8.4 The humoral response to African trypanosomes 172

8.5 T cell responses in African trypanosome infections 173

8.6 Innate defence mechanisms: trypanosome lytic factor 173

8.7 Immunopathology and VSG 174

8.8 Summary 175

References for further reading 176

9 Kinetoplastids: Trypanosoma cruzi (Chagas disease) 179
Rick Tarleton

9.1 Life cycle and transmission 180

9.2 Immune control and disease 181

9.3 Innate recognition of T. cruzi 182

9.4 Adaptive immunity 183

9.5 Regulation of immune responses and parasite persistence 186

9.6 Conclusions 189

References for further reading 189

Section 3

10 Introduction to Helminth Infections 195
David B. Guiliano

10.1 Acanthocephala 196

10.2 Nematodes 196

10.3 Pentastomida 203

10.4 Platyhelminthes 203

10.5 The evolution of parasitism within the helminths: divergent phyla with common themes 208

10.6 Genomic and post-genomic exploration of helminth biology 211

10.7 Summary 211

References for further reading 213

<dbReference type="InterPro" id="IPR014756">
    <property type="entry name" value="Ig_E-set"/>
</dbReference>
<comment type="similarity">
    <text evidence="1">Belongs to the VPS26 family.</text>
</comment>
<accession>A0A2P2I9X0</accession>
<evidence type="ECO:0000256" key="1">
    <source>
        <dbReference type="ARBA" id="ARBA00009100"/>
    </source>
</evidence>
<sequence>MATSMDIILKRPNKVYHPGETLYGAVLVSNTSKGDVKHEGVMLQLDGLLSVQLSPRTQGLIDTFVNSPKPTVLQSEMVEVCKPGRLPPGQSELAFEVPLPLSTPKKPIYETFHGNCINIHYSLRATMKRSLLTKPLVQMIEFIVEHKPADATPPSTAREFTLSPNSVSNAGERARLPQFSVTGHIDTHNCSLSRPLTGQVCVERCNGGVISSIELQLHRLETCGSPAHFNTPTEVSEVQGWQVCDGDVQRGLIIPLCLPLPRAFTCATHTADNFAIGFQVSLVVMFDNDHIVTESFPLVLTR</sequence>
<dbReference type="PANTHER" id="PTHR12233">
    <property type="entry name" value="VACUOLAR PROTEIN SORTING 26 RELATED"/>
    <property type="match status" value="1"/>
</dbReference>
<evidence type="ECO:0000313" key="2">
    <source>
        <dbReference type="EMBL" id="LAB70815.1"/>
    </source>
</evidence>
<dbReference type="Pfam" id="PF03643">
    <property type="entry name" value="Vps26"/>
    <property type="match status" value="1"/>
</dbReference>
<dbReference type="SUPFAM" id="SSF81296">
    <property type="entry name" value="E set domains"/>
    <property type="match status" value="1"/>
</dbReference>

11 Nematoda: Filarial Nematodes 217
Sabine Specht and Achim Hoerauf

11.1 The life cycle and pathogenesis of filarial nematode infections 217

11.2 Animal models of filariasis 220

11.3 Immune responsesmounted against filarial nematodes 221

11.4 Innate immunity 221

11.5 Adaptive immunity 224

11.6 Immune evasion 225

11.7 Immunopathology 228

References for further reading 229

12 Nematoda: Ascaris lumbricoides 231
Christina Dold

12.1 Introduction 231

12.2 Ascaris infection displays an over-dispersed frequency distribution 232

12.3 Life cycle 232

12.4 Pathogenesis of infection 233

12.5 Animal models of Ascaris infection 234

12.6 Immune responses generated against the migratory phase of Ascaris 235

12.7 The cytokine response to Ascaris lumbricoides 237

12.8 The humoral response to Ascaris lumbricoides 238

12.9 Antigens eliciting immune responses in Ascaris infection 241

12.10 Conclusions 242

References for further reading 243

13 Nematoda: Hookworms 247
Soraya Gaze, HenryMcSorley and Alex Loukas

13.1 Pathogenesis of hookworminfection 247

13.2 The life cycle of hookworms 248

13.3 Animal models of hookworminfection 249

13.4 Innate immune responses to hookworms 251

13.5 Adaptive immunity 252

13.6 Cytokine responses 253

13.7 Antibody responses 254

13.8 Antigens eliciting the immune response 255